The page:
- The AiCure app of National Institute of Health can monitor the medication of a patient. The webcam of the smartphones integrated with AI confirms that patients are taking their prescription.
- Formation of medicines via clinical trials takes years. The Ebola Virus Care program makes use of AI to scan existing medicines that could be recreated to fight against the disease. This time-saving method makes a difference that could end up saving thousands of lives.
Will your next doctor be a robot?
Technically speaking, no.
However, AI-fueled bots are sure to make a significant impact on how human doctors diagnose and treat patients. Over the past 50 years, the digital revolution has ushered in an era of freedom for medical practitioners globally. Doctors, nurses, pharmacists, and researchers are now left with more time to focus on higher-priority cognitive tasks and patient care. With artificial intelligence into the picture, this liberation is set to attain newer heights of innovation.
These latest leaps of technology infused in AI programs have surged their ability meaningfully analyze tons of medical data. These programs have been designed to identify similarities and connections between previously unassociated data points by normalizing the contexts of the various points. This results in a simultaneous generation as well as testing of novel hypotheses covering a long list of healthcare situations.
The biggest advantage of AI technology is that it decodes huge amounts of complicated data in a relatively shorter time span – a task which would be overwhelming to humans. In the medical field, time is paramount, right up there with accuracy and precision – exactly what AI is projected to provide.
A case in point here is the Human Diagnosis Project (Human Dx), which combines machine learning along with real-life experiences provided by doctors. The project compiles data from 7500 doctors and 500 medical institutions across 80+ countries in a system designed to assist the medical community to make better informed clinical decisions. Decision makers in the healthcare sector are also exploring the application of AI programs to areas like insurance queries, skin cancer diagnostics, lab analytics and medical data analysis.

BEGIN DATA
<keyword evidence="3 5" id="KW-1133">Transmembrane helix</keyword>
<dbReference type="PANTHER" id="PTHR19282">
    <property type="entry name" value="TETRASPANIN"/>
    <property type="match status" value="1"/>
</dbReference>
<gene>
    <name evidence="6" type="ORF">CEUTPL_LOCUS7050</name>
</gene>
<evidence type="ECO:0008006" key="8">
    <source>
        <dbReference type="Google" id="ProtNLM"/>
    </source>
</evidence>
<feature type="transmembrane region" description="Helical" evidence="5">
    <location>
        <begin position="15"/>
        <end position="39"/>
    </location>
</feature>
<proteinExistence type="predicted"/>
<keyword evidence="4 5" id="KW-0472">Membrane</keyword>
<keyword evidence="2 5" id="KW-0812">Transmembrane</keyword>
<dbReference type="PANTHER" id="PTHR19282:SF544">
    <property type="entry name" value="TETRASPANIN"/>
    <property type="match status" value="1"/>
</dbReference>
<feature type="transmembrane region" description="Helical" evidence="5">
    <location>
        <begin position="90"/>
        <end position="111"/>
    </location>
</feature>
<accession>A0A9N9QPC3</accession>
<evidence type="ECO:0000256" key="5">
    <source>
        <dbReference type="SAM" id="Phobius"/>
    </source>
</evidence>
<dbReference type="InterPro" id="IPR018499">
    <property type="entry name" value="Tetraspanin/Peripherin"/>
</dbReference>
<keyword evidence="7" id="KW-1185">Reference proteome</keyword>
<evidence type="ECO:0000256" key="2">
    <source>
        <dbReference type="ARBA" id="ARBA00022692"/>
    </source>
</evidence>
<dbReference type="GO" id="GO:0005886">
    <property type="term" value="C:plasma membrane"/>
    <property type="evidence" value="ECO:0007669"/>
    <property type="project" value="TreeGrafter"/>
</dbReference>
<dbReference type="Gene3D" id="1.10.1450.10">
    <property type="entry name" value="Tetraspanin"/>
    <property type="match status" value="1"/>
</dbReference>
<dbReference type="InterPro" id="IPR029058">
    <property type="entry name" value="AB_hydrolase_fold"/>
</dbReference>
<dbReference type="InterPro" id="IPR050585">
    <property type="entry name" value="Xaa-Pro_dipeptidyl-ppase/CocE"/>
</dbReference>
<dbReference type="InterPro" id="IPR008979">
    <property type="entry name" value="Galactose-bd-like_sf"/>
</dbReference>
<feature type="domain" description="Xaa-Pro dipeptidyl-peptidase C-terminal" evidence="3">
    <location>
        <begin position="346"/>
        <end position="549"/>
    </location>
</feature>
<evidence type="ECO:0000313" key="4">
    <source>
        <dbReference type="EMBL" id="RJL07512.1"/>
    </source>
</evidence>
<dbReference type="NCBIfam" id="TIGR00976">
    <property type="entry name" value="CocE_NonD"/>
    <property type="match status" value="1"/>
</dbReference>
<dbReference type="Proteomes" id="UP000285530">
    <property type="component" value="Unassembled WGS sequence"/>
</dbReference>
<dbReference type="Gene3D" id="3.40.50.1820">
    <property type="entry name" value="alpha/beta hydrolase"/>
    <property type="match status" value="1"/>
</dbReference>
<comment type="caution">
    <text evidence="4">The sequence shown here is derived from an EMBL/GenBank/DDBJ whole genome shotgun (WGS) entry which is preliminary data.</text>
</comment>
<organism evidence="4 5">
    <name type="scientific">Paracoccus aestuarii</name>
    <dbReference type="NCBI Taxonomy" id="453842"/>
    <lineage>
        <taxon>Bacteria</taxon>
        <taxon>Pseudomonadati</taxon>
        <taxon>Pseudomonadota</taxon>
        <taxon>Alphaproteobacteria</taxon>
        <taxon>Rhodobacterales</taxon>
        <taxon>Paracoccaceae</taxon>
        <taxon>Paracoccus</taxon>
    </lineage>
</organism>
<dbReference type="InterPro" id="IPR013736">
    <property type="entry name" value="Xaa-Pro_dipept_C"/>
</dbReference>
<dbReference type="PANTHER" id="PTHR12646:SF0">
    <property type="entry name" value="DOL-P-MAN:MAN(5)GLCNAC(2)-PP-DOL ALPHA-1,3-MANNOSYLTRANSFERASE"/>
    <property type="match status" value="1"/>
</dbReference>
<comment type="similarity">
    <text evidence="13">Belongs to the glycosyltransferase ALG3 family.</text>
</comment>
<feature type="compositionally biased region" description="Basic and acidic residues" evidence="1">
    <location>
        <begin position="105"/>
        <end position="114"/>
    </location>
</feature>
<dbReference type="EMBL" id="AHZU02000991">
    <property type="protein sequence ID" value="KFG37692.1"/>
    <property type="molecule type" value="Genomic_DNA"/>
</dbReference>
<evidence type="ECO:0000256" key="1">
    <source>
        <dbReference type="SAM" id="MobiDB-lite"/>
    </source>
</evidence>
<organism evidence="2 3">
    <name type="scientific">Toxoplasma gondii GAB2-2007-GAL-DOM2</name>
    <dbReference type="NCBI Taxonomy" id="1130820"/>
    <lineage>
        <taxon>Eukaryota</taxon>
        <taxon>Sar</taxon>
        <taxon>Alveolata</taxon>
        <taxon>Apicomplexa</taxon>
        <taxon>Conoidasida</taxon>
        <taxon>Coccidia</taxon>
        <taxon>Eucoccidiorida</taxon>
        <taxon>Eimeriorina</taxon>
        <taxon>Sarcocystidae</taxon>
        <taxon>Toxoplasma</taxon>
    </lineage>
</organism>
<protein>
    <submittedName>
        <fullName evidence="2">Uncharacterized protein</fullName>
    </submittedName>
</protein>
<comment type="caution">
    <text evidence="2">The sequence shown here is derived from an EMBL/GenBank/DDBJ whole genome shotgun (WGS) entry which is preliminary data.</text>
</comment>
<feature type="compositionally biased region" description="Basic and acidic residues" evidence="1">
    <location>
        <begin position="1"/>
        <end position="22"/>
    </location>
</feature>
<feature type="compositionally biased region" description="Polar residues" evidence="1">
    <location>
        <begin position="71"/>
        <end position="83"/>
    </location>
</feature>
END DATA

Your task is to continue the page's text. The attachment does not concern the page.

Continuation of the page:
What does this mean for the designer community?
As these are early days, designers have the opportunity to shape how this relationship with AI plays out. We foresee interesting collaborations with various stakeholders and data scientists to mold meaningful experiences to delight users. As AI begins to propel, we must keep in mind that data will remain at the core of systems that learn. This amalgamation of data, learning algorithms and UXD can maximize the reach and impact of experience design across sectors.
Healthcare research has been dabbling into artificial intelligence since several years. It’s just that Google’s I/O 2018 has shifted the spotlight on to AI like never before, pushing it into dinner table conversations today. However, as is the case with any developing technology across any industry, it is imperative that AI be seamlessly integrated into its functionality. A well-designed and well-implemented technology is one that people find useful without finding a semblance of AI in it. This way, our preconceived, dystopian opinions won’t end up hampering the much-required technological progress in any way.